Rethinking Church #6: The Church is Also the People

The human dimension is an essential feature of the church. The church is a gathering of people. It is not simply a divine idea or the divine dimension by itself. The church exists only as the divine and human are united in one community. In the New Testament, the ekklesia or church is called an assembly, a people, a nation (1 Pet 2:9), and a family (Gal. 6:10), each denoting human beings in community. The church, then, becomes visible in the world in a community of living human beings.

There are many kinds of assemblies and communities. The church is a people called together by the Spirit of God to live in Christ for the praise and service of God. But the church could not exist apart from a human response to that call. The most basic response is faith. Apart from a believing embrace of the message of Christ, repentance, baptism, and other churchly activities make no sense. Faith moves us to turn away from our old lives and mark that transition by receiving baptism, which is pictured in the New Testament as a spiritual washing (Acts 22:16) or a death, burial, and resurrection with Christ (Rom 6:1-7).

The transition from nonbelief to belief and its symbolic enactment in baptism is at once a transition from not being a Christian to being one and from not being a member of the church (or family or people) of God to being including in this people. Becoming a member of the church is not an add-on to becoming a Christian but happens simultaneously and is co-essential. It makes no sense to think one could be “in Christ” but not part of the body of Christ, a child of God but not a member of God’s family.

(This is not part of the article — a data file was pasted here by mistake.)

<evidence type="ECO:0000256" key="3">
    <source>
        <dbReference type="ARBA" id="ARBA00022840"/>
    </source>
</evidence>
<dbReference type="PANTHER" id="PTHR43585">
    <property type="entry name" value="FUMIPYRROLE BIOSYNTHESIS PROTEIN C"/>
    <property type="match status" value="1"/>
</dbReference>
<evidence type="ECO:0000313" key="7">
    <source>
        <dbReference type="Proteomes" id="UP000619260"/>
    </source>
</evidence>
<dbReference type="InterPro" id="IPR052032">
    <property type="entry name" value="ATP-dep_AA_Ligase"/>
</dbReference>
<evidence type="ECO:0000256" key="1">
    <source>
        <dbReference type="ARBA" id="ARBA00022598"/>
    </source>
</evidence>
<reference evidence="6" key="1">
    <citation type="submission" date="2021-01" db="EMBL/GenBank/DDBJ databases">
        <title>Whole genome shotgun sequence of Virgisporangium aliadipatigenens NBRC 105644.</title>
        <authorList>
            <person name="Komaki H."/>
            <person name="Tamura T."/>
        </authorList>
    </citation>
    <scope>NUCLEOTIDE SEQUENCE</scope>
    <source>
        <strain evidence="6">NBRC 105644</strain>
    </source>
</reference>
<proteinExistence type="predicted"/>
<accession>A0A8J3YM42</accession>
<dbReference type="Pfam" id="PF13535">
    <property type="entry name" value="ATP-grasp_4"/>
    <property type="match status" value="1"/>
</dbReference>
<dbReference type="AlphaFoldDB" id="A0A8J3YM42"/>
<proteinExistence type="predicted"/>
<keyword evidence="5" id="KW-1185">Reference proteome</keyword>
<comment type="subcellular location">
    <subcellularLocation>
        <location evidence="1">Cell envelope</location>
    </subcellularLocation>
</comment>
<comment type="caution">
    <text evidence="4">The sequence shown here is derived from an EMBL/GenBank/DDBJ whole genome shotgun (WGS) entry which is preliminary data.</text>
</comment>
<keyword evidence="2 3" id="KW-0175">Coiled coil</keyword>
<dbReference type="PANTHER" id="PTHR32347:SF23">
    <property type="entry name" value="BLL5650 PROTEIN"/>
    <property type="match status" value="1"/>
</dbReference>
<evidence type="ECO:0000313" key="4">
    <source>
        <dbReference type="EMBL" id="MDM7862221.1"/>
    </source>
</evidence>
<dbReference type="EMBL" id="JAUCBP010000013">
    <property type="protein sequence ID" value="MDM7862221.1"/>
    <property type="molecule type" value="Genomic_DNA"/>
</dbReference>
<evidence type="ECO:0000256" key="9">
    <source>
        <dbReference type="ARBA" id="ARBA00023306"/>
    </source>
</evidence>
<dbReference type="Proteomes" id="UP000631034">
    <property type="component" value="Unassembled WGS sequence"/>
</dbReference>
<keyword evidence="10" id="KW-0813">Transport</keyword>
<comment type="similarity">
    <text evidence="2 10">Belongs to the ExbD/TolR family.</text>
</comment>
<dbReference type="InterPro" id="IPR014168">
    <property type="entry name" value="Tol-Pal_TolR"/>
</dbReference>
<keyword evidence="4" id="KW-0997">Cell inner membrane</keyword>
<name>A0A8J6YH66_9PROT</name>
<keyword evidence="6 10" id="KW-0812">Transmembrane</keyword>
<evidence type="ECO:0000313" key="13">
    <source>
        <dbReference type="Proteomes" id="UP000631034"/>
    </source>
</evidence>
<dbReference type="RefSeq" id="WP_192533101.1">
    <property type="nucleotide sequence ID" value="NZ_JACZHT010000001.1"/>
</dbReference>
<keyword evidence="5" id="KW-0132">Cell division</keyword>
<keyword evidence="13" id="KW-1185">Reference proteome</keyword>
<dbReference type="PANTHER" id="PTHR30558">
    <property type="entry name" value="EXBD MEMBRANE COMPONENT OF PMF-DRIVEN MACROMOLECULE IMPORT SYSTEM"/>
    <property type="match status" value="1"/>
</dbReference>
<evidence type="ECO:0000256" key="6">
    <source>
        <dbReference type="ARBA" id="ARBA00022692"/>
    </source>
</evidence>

What is the Church?

Until this point in the series I have used the term “church” without defining it. For until we uncover the essential features of the church—that is, those factors that determine the difference between its existence and nonexistence—we cannot define it with precision. What, then, is the church? The church consists of those people who in obedient faith and by baptism have been incorporated into Christ through the work of Holy Spirit and so have become one body, one people, one family.

Wherever these factors are present, the church in its fullness exists. Once the church exists and begins to act, other factors come into play. Some means will be chosen to organize its life and work. Language and culture, too, will place their stamp on the outward forms of church life. But it is important not allow the historical and contemporary forms the church to hide the simple essence of the church. List any factor you please—clergy, systems of organization, property, employees, legal recognition, social visibility, tax exempt status—none are essential. Sweep them all away and the church exists still. The church is simple in essence and, hence, very adaptable in form.